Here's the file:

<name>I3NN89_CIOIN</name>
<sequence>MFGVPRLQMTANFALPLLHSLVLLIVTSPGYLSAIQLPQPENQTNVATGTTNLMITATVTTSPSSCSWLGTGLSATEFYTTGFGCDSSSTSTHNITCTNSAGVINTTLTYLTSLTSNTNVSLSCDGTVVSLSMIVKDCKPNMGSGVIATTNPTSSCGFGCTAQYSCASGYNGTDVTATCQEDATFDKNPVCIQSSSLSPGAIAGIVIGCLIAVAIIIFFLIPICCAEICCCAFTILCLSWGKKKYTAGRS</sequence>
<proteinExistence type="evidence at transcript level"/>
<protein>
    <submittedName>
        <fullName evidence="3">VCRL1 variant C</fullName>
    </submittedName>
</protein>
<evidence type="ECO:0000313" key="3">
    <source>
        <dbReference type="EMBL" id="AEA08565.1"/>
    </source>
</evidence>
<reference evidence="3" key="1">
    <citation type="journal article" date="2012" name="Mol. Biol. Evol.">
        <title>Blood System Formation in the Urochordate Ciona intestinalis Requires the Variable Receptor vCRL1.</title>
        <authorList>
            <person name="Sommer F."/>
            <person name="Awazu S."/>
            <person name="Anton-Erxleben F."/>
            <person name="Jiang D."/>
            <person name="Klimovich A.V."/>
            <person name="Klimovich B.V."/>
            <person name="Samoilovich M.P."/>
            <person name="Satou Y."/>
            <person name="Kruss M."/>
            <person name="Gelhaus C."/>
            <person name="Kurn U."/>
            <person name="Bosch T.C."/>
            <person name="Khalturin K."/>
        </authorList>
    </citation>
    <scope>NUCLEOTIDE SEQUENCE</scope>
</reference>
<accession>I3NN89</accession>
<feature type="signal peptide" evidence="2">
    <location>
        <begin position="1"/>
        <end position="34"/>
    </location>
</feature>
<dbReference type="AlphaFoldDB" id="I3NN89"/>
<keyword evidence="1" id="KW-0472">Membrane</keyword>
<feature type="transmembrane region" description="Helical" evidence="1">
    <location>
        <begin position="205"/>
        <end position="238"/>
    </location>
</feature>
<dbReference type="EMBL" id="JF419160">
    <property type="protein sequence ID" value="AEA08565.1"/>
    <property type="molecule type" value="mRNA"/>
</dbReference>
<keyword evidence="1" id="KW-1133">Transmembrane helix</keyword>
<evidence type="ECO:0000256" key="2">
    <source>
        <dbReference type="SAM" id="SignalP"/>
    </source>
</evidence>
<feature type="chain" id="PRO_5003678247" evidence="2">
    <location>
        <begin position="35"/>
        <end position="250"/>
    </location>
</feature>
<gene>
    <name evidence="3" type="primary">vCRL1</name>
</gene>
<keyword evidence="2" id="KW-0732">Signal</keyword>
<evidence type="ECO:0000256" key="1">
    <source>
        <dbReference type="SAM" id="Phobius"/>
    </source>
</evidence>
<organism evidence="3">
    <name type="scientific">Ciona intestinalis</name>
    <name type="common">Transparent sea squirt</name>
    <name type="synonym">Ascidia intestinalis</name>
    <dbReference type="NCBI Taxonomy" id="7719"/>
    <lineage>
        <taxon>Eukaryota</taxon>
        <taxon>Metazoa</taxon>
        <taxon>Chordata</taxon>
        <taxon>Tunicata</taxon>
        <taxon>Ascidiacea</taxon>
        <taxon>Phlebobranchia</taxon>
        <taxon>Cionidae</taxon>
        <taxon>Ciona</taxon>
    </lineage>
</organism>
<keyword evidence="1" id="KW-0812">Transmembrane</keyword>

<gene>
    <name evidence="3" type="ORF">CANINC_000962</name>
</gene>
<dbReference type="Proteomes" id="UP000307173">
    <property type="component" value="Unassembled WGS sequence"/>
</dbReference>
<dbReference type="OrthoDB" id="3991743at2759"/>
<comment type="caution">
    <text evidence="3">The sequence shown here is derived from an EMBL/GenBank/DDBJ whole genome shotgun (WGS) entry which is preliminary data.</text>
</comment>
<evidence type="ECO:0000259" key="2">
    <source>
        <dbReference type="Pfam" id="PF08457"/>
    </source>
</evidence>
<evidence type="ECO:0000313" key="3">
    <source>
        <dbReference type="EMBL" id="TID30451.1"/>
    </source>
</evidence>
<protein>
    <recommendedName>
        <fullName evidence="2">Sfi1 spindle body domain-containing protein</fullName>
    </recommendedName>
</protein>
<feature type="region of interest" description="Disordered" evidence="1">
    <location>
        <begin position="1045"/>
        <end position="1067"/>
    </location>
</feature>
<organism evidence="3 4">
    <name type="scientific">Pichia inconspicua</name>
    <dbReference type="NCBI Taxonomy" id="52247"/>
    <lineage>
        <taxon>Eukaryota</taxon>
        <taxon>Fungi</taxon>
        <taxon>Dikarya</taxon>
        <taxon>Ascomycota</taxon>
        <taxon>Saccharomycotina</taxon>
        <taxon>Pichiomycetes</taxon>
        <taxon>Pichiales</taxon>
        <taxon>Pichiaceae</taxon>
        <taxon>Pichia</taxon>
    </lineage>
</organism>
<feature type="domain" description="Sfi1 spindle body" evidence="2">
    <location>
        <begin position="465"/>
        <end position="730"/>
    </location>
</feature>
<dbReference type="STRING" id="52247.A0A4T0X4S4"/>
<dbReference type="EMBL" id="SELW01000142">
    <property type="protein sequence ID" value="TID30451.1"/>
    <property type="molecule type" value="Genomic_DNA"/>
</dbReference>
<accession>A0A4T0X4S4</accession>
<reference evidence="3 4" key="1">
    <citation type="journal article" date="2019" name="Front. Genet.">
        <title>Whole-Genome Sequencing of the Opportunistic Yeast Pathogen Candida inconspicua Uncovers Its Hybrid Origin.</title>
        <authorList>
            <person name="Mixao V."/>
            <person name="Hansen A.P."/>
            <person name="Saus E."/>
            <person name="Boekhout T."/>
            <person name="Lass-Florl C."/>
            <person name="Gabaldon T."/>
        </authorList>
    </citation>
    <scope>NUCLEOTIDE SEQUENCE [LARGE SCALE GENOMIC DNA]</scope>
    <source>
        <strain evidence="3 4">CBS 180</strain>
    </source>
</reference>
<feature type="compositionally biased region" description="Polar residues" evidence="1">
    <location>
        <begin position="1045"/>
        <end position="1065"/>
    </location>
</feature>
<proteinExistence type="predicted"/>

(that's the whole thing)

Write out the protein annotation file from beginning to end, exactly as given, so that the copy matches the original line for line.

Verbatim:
<name>I3NN89_CIOIN</name>
<sequence>MFGVPRLQMTANFALPLLHSLVLLIVTSPGYLSAIQLPQPENQTNVATGTTNLMITATVTTSPSSCSWLGTGLSATEFYTTGFGCDSSSTSTHNITCTNSAGVINTTLTYLTSLTSNTNVSLSCDGTVVSLSMIVKDCKPNMGSGVIATTNPTSSCGFGCTAQYSCASGYNGTDVTATCQEDATFDKNPVCIQSSSLSPGAIAGIVIGCLIAVAIIIFFLIPICCAEICCCAFTILCLSWGKKKYTAGRS</sequence>
<proteinExistence type="evidence at transcript level"/>
<protein>
    <submittedName>
        <fullName evidence="3">VCRL1 variant C</fullName>
    </submittedName>
</protein>
<evidence type="ECO:0000313" key="3">
    <source>
        <dbReference type="EMBL" id="AEA08565.1"/>
    </source>
</evidence>
<reference evidence="3" key="1">
    <citation type="journal article" date="2012" name="Mol. Biol. Evol.">
        <title>Blood System Formation in the Urochordate Ciona intestinalis Requires the Variable Receptor vCRL1.</title>
        <authorList>
            <person name="Sommer F."/>
            <person name="Awazu S."/>
            <person name="Anton-Erxleben F."/>
            <person name="Jiang D."/>
            <person name="Klimovich A.V."/>
            <person name="Klimovich B.V."/>
            <person name="Samoilovich M.P."/>
            <person name="Satou Y."/>
            <person name="Kruss M."/>
            <person name="Gelhaus C."/>
            <person name="Kurn U."/>
            <person name="Bosch T.C."/>
            <person name="Khalturin K."/>
        </authorList>
    </citation>
    <scope>NUCLEOTIDE SEQUENCE</scope>
</reference>
<accession>I3NN89</accession>
<feature type="signal peptide" evidence="2">
    <location>
        <begin position="1"/>
        <end position="34"/>
    </location>
</feature>
<dbReference type="AlphaFoldDB" id="I3NN89"/>
<keyword evidence="1" id="KW-0472">Membrane</keyword>
<feature type="transmembrane region" description="Helical" evidence="1">
    <location>
        <begin position="205"/>
        <end position="238"/>
    </location>
</feature>
<dbReference type="EMBL" id="JF419160">
    <property type="protein sequence ID" value="AEA08565.1"/>
    <property type="molecule type" value="mRNA"/>
</dbReference>
<keyword evidence="1" id="KW-1133">Transmembrane helix</keyword>
<evidence type="ECO:0000256" key="2">
    <source>
        <dbReference type="SAM" id="SignalP"/>
    </source>
</evidence>
<feature type="chain" id="PRO_5003678247" evidence="2">
    <location>
        <begin position="35"/>
        <end position="250"/>
    </location>
</feature>
<gene>
    <name evidence="3" type="primary">vCRL1</name>
</gene>
<keyword evidence="2" id="KW-0732">Signal</keyword>
<evidence type="ECO:0000256" key="1">
    <source>
        <dbReference type="SAM" id="Phobius"/>
    </source>
</evidence>
<organism evidence="3">
    <name type="scientific">Ciona intestinalis</name>
    <name type="common">Transparent sea squirt</name>
    <name type="synonym">Ascidia intestinalis</name>
    <dbReference type="NCBI Taxonomy" id="7719"/>
    <lineage>
        <taxon>Eukaryota</taxon>
        <taxon>Metazoa</taxon>
        <taxon>Chordata</taxon>
        <taxon>Tunicata</taxon>
        <taxon>Ascidiacea</taxon>
        <taxon>Phlebobranchia</taxon>
        <taxon>Cionidae</taxon>
        <taxon>Ciona</taxon>
    </lineage>
</organism>
<keyword evidence="1" id="KW-0812">Transmembrane</keyword>

<gene>
    <name evidence="3" type="ORF">CANINC_000962</name>
</gene>
<dbReference type="Proteomes" id="UP000307173">
    <property type="component" value="Unassembled WGS sequence"/>
</dbReference>
<dbReference type="OrthoDB" id="3991743at2759"/>
<comment type="caution">
    <text evidence="3">The sequence shown here is derived from an EMBL/GenBank/DDBJ whole genome shotgun (WGS) entry which is preliminary data.</text>
</comment>
<evidence type="ECO:0000259" key="2">
    <source>
        <dbReference type="Pfam" id="PF08457"/>
    </source>
</evidence>
<evidence type="ECO:0000313" key="3">
    <source>
        <dbReference type="EMBL" id="TID30451.1"/>
    </source>
</evidence>
<protein>
    <recommendedName>
        <fullName evidence="2">Sfi1 spindle body domain-containing protein</fullName>
    </recommendedName>
</protein>
<feature type="region of interest" description="Disordered" evidence="1">
    <location>
        <begin position="1045"/>
        <end position="1067"/>
    </location>
</feature>
<organism evidence="3 4">
    <name type="scientific">Pichia inconspicua</name>
    <dbReference type="NCBI Taxonomy" id="52247"/>
    <lineage>
        <taxon>Eukaryota</taxon>
        <taxon>Fungi</taxon>
        <taxon>Dikarya</taxon>
        <taxon>Ascomycota</taxon>
        <taxon>Saccharomycotina</taxon>
        <taxon>Pichiomycetes</taxon>
        <taxon>Pichiales</taxon>
        <taxon>Pichiaceae</taxon>
        <taxon>Pichia</taxon>
    </lineage>
</organism>
<feature type="domain" description="Sfi1 spindle body" evidence="2">
    <location>
        <begin position="465"/>
        <end position="730"/>
    </location>
</feature>
<dbReference type="STRING" id="52247.A0A4T0X4S4"/>
<dbReference type="EMBL" id="SELW01000142">
    <property type="protein sequence ID" value="TID30451.1"/>
    <property type="molecule type" value="Genomic_DNA"/>
</dbReference>
<accession>A0A4T0X4S4</accession>
<reference evidence="3 4" key="1">
    <citation type="journal article" date="2019" name="Front. Genet.">
        <title>Whole-Genome Sequencing of the Opportunistic Yeast Pathogen Candida inconspicua Uncovers Its Hybrid Origin.</title>
        <authorList>
            <person name="Mixao V."/>
            <person name="Hansen A.P."/>
            <person name="Saus E."/>
            <person name="Boekhout T."/>
            <person name="Lass-Florl C."/>
            <person name="Gabaldon T."/>
        </authorList>
    </citation>
    <scope>NUCLEOTIDE SEQUENCE [LARGE SCALE GENOMIC DNA]</scope>
    <source>
        <strain evidence="3 4">CBS 180</strain>
    </source>
</reference>
<feature type="compositionally biased region" description="Polar residues" evidence="1">
    <location>
        <begin position="1045"/>
        <end position="1065"/>
    </location>
</feature>
<proteinExistence type="predicted"/>